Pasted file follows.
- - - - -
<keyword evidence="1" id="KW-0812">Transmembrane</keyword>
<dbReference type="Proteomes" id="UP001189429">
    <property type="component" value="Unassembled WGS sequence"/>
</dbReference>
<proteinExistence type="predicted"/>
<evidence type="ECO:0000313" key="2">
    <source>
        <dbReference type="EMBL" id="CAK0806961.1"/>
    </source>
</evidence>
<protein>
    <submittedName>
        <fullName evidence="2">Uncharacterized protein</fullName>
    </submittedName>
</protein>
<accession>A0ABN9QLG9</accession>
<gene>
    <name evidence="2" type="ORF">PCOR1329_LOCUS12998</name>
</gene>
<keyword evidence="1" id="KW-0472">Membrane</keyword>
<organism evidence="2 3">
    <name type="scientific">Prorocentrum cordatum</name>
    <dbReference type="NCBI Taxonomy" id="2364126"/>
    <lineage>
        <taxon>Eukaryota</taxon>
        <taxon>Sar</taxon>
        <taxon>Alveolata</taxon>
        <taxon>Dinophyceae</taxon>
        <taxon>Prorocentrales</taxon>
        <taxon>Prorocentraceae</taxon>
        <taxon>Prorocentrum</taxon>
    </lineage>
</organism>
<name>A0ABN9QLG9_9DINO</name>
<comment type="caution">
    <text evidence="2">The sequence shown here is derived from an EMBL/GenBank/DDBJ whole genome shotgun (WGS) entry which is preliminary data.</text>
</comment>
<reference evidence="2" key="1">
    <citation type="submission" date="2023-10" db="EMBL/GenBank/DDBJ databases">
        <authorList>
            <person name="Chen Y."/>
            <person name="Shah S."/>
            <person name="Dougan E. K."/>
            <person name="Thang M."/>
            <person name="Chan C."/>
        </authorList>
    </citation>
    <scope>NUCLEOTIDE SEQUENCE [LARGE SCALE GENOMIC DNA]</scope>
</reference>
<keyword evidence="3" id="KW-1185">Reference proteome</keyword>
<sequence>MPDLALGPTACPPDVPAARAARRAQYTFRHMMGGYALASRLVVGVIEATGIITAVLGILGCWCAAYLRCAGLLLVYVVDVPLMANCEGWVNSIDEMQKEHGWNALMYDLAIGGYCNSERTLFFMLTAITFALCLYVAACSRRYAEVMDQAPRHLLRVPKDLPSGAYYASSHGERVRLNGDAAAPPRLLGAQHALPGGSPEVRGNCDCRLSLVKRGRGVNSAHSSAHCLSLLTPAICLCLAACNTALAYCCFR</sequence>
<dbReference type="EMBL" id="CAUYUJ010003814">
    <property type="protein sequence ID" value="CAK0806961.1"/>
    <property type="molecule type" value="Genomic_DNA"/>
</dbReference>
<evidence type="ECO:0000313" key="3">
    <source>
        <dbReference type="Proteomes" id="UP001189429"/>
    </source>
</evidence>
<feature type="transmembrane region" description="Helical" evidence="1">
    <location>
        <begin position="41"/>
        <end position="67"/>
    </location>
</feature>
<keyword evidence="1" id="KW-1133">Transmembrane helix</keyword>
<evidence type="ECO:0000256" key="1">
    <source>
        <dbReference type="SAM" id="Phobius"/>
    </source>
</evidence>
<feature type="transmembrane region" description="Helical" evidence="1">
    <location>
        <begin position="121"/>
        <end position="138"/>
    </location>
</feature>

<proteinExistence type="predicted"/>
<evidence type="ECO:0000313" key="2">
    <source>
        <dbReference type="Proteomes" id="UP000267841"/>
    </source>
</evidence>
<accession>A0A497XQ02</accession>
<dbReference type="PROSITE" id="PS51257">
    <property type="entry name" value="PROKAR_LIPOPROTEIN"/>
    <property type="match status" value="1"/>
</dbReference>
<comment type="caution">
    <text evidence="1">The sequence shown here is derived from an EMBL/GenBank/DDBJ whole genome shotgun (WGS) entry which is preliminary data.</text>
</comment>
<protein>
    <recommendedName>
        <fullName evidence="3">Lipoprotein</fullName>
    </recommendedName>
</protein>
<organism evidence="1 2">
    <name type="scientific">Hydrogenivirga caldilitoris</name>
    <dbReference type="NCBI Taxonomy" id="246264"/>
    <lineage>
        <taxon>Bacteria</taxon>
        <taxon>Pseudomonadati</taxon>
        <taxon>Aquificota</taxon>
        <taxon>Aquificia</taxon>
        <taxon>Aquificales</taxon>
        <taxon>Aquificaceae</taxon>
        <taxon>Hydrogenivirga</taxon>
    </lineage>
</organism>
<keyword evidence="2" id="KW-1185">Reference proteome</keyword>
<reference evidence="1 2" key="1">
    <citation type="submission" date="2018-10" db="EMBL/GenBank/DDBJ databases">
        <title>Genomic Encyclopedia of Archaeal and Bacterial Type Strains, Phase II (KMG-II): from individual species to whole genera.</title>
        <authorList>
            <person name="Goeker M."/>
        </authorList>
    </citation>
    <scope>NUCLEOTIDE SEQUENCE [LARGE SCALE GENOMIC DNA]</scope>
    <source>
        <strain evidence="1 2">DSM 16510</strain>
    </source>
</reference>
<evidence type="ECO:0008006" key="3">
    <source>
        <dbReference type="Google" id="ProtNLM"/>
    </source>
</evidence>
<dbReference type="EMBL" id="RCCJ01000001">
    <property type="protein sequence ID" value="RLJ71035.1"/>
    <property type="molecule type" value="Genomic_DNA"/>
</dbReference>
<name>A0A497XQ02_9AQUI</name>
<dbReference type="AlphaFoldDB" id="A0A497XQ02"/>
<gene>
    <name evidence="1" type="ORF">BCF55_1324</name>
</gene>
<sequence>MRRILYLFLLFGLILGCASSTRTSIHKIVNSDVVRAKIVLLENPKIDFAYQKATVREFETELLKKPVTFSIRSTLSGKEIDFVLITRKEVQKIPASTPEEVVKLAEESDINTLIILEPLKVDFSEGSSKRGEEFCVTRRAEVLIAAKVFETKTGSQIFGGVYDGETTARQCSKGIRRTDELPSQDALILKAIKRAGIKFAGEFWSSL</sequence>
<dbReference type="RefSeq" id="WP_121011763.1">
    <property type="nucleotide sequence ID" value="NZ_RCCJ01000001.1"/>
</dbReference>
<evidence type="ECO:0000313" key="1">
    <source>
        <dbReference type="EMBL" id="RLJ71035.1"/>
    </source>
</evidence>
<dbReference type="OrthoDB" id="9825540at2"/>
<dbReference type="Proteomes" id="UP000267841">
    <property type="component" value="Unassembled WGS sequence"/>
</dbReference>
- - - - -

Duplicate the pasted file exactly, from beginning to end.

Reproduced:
<keyword evidence="1" id="KW-0812">Transmembrane</keyword>
<dbReference type="Proteomes" id="UP001189429">
    <property type="component" value="Unassembled WGS sequence"/>
</dbReference>
<proteinExistence type="predicted"/>
<evidence type="ECO:0000313" key="2">
    <source>
        <dbReference type="EMBL" id="CAK0806961.1"/>
    </source>
</evidence>
<protein>
    <submittedName>
        <fullName evidence="2">Uncharacterized protein</fullName>
    </submittedName>
</protein>
<accession>A0ABN9QLG9</accession>
<gene>
    <name evidence="2" type="ORF">PCOR1329_LOCUS12998</name>
</gene>
<keyword evidence="1" id="KW-0472">Membrane</keyword>
<organism evidence="2 3">
    <name type="scientific">Prorocentrum cordatum</name>
    <dbReference type="NCBI Taxonomy" id="2364126"/>
    <lineage>
        <taxon>Eukaryota</taxon>
        <taxon>Sar</taxon>
        <taxon>Alveolata</taxon>
        <taxon>Dinophyceae</taxon>
        <taxon>Prorocentrales</taxon>
        <taxon>Prorocentraceae</taxon>
        <taxon>Prorocentrum</taxon>
    </lineage>
</organism>
<name>A0ABN9QLG9_9DINO</name>
<comment type="caution">
    <text evidence="2">The sequence shown here is derived from an EMBL/GenBank/DDBJ whole genome shotgun (WGS) entry which is preliminary data.</text>
</comment>
<reference evidence="2" key="1">
    <citation type="submission" date="2023-10" db="EMBL/GenBank/DDBJ databases">
        <authorList>
            <person name="Chen Y."/>
            <person name="Shah S."/>
            <person name="Dougan E. K."/>
            <person name="Thang M."/>
            <person name="Chan C."/>
        </authorList>
    </citation>
    <scope>NUCLEOTIDE SEQUENCE [LARGE SCALE GENOMIC DNA]</scope>
</reference>
<keyword evidence="3" id="KW-1185">Reference proteome</keyword>
<sequence>MPDLALGPTACPPDVPAARAARRAQYTFRHMMGGYALASRLVVGVIEATGIITAVLGILGCWCAAYLRCAGLLLVYVVDVPLMANCEGWVNSIDEMQKEHGWNALMYDLAIGGYCNSERTLFFMLTAITFALCLYVAACSRRYAEVMDQAPRHLLRVPKDLPSGAYYASSHGERVRLNGDAAAPPRLLGAQHALPGGSPEVRGNCDCRLSLVKRGRGVNSAHSSAHCLSLLTPAICLCLAACNTALAYCCFR</sequence>
<dbReference type="EMBL" id="CAUYUJ010003814">
    <property type="protein sequence ID" value="CAK0806961.1"/>
    <property type="molecule type" value="Genomic_DNA"/>
</dbReference>
<evidence type="ECO:0000313" key="3">
    <source>
        <dbReference type="Proteomes" id="UP001189429"/>
    </source>
</evidence>
<feature type="transmembrane region" description="Helical" evidence="1">
    <location>
        <begin position="41"/>
        <end position="67"/>
    </location>
</feature>
<keyword evidence="1" id="KW-1133">Transmembrane helix</keyword>
<evidence type="ECO:0000256" key="1">
    <source>
        <dbReference type="SAM" id="Phobius"/>
    </source>
</evidence>
<feature type="transmembrane region" description="Helical" evidence="1">
    <location>
        <begin position="121"/>
        <end position="138"/>
    </location>
</feature>

<proteinExistence type="predicted"/>
<evidence type="ECO:0000313" key="2">
    <source>
        <dbReference type="Proteomes" id="UP000267841"/>
    </source>
</evidence>
<accession>A0A497XQ02</accession>
<dbReference type="PROSITE" id="PS51257">
    <property type="entry name" value="PROKAR_LIPOPROTEIN"/>
    <property type="match status" value="1"/>
</dbReference>
<comment type="caution">
    <text evidence="1">The sequence shown here is derived from an EMBL/GenBank/DDBJ whole genome shotgun (WGS) entry which is preliminary data.</text>
</comment>
<protein>
    <recommendedName>
        <fullName evidence="3">Lipoprotein</fullName>
    </recommendedName>
</protein>
<organism evidence="1 2">
    <name type="scientific">Hydrogenivirga caldilitoris</name>
    <dbReference type="NCBI Taxonomy" id="246264"/>
    <lineage>
        <taxon>Bacteria</taxon>
        <taxon>Pseudomonadati</taxon>
        <taxon>Aquificota</taxon>
        <taxon>Aquificia</taxon>
        <taxon>Aquificales</taxon>
        <taxon>Aquificaceae</taxon>
        <taxon>Hydrogenivirga</taxon>
    </lineage>
</organism>
<keyword evidence="2" id="KW-1185">Reference proteome</keyword>
<reference evidence="1 2" key="1">
    <citation type="submission" date="2018-10" db="EMBL/GenBank/DDBJ databases">
        <title>Genomic Encyclopedia of Archaeal and Bacterial Type Strains, Phase II (KMG-II): from individual species to whole genera.</title>
        <authorList>
            <person name="Goeker M."/>
        </authorList>
    </citation>
    <scope>NUCLEOTIDE SEQUENCE [LARGE SCALE GENOMIC DNA]</scope>
    <source>
        <strain evidence="1 2">DSM 16510</strain>
    </source>
</reference>
<evidence type="ECO:0008006" key="3">
    <source>
        <dbReference type="Google" id="ProtNLM"/>
    </source>
</evidence>
<dbReference type="EMBL" id="RCCJ01000001">
    <property type="protein sequence ID" value="RLJ71035.1"/>
    <property type="molecule type" value="Genomic_DNA"/>
</dbReference>
<name>A0A497XQ02_9AQUI</name>
<dbReference type="AlphaFoldDB" id="A0A497XQ02"/>
<gene>
    <name evidence="1" type="ORF">BCF55_1324</name>
</gene>
<sequence>MRRILYLFLLFGLILGCASSTRTSIHKIVNSDVVRAKIVLLENPKIDFAYQKATVREFETELLKKPVTFSIRSTLSGKEIDFVLITRKEVQKIPASTPEEVVKLAEESDINTLIILEPLKVDFSEGSSKRGEEFCVTRRAEVLIAAKVFETKTGSQIFGGVYDGETTARQCSKGIRRTDELPSQDALILKAIKRAGIKFAGEFWSSL</sequence>
<dbReference type="RefSeq" id="WP_121011763.1">
    <property type="nucleotide sequence ID" value="NZ_RCCJ01000001.1"/>
</dbReference>
<evidence type="ECO:0000313" key="1">
    <source>
        <dbReference type="EMBL" id="RLJ71035.1"/>
    </source>
</evidence>
<dbReference type="OrthoDB" id="9825540at2"/>
<dbReference type="Proteomes" id="UP000267841">
    <property type="component" value="Unassembled WGS sequence"/>
</dbReference>